Magazine article Diverse Issues in Higher Education

The Story Teller

Magazine article Diverse Issues in Higher Education

The Story Teller

Article excerpt

[ILLUSTRATION OMITTED]

Byron Pitts was diagnosed as functionally illiterate at age 12 and stuttered until he was 20. As a child, he faked his inability to read by utilizing his great memory, relying on what he could glean from photos and having his brother help him with his homework.

During Pitts' freshman year at Ohio Wesleyan University, Pitts recounts in his autobiography Step Out on Nothing, an English professor told him, "Mr. Pitts, you are wasting my time and the government's money. You are not Ohio Wesleyan University material. I think you should leave." Another English professor, who saw Pitts outside on a bench crying after he'd gone to pick up forms to withdraw from school, took him under her wing. She tutored him everyday.

With help from that professor, whom he refers to as an angel, and his mother, whose cutting words gave him a much-needed kick in the pants, Pitts graduated in four years with a bachelor's degree in journalism with a minor in political science. Today, the award-winning journalist is the chief national correspondent for CBS Evening News With Katie Couric and a contributor to the network's "60 Minutes" program. The 49-year-old Baltimore native spoke to Diverse about his career in journalism, his faith and his autobiography.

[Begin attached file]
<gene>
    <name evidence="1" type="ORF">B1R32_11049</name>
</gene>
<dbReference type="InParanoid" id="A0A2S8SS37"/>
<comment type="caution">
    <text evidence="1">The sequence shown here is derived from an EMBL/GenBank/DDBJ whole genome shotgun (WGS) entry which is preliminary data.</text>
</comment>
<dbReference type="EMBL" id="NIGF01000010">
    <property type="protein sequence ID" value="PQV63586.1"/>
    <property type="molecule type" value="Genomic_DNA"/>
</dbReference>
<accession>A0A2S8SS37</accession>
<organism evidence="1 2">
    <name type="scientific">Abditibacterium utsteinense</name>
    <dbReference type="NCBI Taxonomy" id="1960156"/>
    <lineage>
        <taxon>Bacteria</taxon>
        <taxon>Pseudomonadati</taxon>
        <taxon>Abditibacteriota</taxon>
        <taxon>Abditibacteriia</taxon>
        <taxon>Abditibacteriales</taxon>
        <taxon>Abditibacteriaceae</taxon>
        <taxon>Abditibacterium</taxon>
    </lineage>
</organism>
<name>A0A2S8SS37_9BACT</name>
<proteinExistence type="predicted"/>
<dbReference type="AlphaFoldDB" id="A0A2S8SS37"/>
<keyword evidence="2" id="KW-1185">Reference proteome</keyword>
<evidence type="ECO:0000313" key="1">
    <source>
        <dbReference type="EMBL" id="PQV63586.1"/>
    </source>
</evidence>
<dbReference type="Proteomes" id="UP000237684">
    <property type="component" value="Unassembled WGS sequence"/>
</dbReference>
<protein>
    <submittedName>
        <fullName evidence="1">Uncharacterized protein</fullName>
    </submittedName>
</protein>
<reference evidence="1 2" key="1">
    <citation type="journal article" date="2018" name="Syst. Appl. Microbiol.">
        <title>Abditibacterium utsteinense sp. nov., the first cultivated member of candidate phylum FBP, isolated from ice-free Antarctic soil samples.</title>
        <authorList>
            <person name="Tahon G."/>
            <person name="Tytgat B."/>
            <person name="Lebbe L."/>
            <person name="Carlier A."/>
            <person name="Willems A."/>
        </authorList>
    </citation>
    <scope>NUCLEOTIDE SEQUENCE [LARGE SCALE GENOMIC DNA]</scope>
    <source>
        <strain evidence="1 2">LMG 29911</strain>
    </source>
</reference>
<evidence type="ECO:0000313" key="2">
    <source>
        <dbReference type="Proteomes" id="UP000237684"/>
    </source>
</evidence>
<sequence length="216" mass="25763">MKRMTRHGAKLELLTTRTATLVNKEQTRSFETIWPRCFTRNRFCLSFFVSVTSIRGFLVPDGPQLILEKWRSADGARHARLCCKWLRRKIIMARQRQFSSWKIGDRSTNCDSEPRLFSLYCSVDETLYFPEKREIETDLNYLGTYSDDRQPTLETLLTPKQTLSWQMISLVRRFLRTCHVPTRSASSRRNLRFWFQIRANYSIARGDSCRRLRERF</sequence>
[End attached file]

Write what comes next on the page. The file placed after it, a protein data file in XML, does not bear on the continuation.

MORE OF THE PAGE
DI: Why become a broadcast journalist?

BP: I'm a child of television. The television was the only company I had at home during the summer growing up. Television, just like football, is a team sport. It takes a team of us to do a story. When I went to Haiti, it was nine of us. Technicians, engineers, drivers, photographers ... everybody has a moment to shine. I like that. For a limited time with the school newspaper (in college) and an earlier time in print journalism, I felt alone. You are part of a team in broadcast.

DI: You recount in your book a time when a news director relayed a message from his boss to you that a "(n-word) would never anchor one of my broadcasts." Does being Black add an additional challenge to being a journalist?

BP: I think it is certainly a challenge at times. It is also sort of an edge. As a person of color in this nation, minority journalists more than likely have experienced some hardship. …

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